Daylight-saving time comes earlier
By Joe Boeggeman , 66th Mission Support Group Communications and Information Division deputy chief and technical advise
/ Published March 02, 2007
Hanscom AFB --
As a part of a cost-cutting study by the Department of Energy, traditional
daylight-saving time will be extended in 2007 for the first time since 1966.
The Energy Policy Act of 2005, which was signed by President
George W. Bush on Aug. 8, 2005, changed the dates for daylight-saving
time in the United States.
Beginning this year, DST starts on the second Sunday in March and ends the first Sunday in November. The Secretary of Energy will report the impact of this change to Congress, who retains the right to resume the 2005 daylight-saving time schedule once the study is complete.
For the next few years, DST will look something like this:
2007 -- DST begins on March 11 and ends Nov. 4
2008 -- DST begins on March 9 and ends Nov. 2
2009 -- DST begins on March 8 and ends Nov. 1
2010 -- DST begins on March 14 and ends Nov. 7
To consumers, this may result in some minor inconveniences to watches, clocks, computer and household electronics.
The Hanscom community is reminded to manually set the time forward an hour on March 11. However, on April 1, individuals may have to set clocks, computers, and other household electronics back an hour if they are equipped with an automatic daylight-saving feature. The same will apply in reverse on Oct. 28 and Nov. 4.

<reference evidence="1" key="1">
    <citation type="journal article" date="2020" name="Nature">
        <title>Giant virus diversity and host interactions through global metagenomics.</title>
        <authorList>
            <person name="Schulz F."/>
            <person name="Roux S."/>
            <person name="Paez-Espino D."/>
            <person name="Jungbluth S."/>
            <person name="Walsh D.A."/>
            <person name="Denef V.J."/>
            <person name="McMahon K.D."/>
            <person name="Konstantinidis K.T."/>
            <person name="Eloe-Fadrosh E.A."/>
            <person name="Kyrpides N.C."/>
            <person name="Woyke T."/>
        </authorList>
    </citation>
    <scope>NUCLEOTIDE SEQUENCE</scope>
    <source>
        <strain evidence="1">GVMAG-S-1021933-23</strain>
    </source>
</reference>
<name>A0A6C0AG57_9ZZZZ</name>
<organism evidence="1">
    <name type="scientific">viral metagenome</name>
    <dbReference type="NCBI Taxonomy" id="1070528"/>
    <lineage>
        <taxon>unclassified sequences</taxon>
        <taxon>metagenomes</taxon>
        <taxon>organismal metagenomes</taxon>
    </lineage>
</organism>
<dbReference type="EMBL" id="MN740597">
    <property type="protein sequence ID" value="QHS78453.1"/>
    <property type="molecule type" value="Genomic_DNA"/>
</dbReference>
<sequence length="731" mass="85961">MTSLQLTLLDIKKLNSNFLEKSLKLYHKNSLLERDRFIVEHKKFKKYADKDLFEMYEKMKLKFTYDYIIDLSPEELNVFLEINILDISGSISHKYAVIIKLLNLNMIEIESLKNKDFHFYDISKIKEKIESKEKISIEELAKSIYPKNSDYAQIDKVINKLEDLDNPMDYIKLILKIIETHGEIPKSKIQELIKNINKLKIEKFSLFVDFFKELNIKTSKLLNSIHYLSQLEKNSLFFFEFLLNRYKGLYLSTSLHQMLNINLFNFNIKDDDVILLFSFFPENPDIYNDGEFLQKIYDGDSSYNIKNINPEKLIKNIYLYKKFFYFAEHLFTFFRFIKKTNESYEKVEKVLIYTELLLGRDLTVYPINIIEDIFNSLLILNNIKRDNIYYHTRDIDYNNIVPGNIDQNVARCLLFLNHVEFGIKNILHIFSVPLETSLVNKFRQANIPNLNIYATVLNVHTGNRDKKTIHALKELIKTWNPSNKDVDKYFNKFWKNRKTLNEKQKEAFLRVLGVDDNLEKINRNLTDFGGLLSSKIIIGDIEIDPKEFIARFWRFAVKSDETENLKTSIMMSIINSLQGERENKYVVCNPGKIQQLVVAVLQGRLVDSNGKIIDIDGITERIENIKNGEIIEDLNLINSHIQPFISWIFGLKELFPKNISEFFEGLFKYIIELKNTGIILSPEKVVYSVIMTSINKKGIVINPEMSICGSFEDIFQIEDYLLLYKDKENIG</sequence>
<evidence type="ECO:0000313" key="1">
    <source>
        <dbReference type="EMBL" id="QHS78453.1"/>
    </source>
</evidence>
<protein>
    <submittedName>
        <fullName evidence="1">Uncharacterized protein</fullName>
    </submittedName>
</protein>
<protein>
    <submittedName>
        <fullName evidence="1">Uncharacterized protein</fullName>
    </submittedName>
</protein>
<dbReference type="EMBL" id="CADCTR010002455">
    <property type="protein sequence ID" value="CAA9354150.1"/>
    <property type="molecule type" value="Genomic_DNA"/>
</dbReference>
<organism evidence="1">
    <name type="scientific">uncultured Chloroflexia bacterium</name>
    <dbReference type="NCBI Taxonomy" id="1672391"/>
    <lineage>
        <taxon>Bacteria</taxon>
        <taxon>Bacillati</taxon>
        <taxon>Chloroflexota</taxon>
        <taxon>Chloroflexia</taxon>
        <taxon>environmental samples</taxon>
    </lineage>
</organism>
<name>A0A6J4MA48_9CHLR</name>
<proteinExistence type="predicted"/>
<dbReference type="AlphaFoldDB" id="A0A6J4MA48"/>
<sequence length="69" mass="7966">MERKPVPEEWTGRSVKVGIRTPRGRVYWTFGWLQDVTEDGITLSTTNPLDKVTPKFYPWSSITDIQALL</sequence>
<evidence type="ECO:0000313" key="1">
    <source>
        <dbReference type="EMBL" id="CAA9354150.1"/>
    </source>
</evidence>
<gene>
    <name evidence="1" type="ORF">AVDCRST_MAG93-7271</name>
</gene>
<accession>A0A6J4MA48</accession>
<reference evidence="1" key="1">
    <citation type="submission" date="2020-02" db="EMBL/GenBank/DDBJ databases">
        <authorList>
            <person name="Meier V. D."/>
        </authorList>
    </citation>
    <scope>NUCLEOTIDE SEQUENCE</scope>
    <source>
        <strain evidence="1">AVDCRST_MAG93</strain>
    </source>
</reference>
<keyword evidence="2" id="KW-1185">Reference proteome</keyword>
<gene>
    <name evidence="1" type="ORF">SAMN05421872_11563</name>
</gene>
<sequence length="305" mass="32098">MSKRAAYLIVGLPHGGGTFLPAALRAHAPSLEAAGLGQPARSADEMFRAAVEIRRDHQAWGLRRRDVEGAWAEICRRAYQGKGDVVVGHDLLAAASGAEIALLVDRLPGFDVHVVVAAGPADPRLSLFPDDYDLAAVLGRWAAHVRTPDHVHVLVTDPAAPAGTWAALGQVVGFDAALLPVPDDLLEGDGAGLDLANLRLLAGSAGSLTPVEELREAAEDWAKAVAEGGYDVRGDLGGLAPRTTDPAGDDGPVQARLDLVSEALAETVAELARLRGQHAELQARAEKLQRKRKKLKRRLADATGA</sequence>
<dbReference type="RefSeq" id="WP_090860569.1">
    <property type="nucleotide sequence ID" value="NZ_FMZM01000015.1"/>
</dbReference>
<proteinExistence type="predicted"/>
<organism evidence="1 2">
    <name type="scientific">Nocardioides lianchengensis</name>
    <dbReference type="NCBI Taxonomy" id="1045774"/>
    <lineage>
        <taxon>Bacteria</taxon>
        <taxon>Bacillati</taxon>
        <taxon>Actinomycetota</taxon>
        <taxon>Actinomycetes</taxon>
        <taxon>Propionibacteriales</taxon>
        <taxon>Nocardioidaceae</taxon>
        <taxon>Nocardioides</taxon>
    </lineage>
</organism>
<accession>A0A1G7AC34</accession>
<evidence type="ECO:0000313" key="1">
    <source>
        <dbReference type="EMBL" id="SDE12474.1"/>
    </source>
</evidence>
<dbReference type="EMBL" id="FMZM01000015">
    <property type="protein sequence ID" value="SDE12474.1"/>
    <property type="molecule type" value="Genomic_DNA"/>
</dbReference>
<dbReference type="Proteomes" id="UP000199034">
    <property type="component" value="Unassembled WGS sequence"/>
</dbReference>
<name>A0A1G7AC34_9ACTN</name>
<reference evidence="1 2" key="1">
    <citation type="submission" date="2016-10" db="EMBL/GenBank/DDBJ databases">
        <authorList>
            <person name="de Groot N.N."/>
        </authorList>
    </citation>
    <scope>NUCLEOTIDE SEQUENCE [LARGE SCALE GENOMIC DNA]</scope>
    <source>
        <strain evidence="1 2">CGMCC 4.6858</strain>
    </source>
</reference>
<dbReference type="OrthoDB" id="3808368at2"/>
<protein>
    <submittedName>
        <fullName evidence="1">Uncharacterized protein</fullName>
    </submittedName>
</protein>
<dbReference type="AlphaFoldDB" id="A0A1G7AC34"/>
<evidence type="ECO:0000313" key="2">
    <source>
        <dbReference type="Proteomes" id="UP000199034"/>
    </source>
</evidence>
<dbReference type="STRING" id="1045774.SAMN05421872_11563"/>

The impact is similar to the minor effects felt at the end of the last millennium (also known as the Y2K effect).
The 66th Communications and Information Division will guard against the potential to have both improper dates and or times displayed, said Lt. Col. William Ross, 66th Communications and Information Division commander. "The impacts of this change are not considered significant, but members of the division will nonetheless check each Air Force system for potential problems."
Base customers who experience problems using government computers should call the Hanscom Response Center at (781) 377-4357 or the organization's computer systems administrator. All others should consult local computer shops or technical services.
Daylight-saving time, or the practice of setting the clock ahead by one hour in the spring and back in the fall, was first done in the United States in 1918 as a way of conserving resources during World War I.
In 1966 Congress passed the Uniform Time Act of 1966, which defined current daylight savings time. It did allow exceptions; today only eastern Indiana, Arizona and Hawaii do not change to daylight-saving time.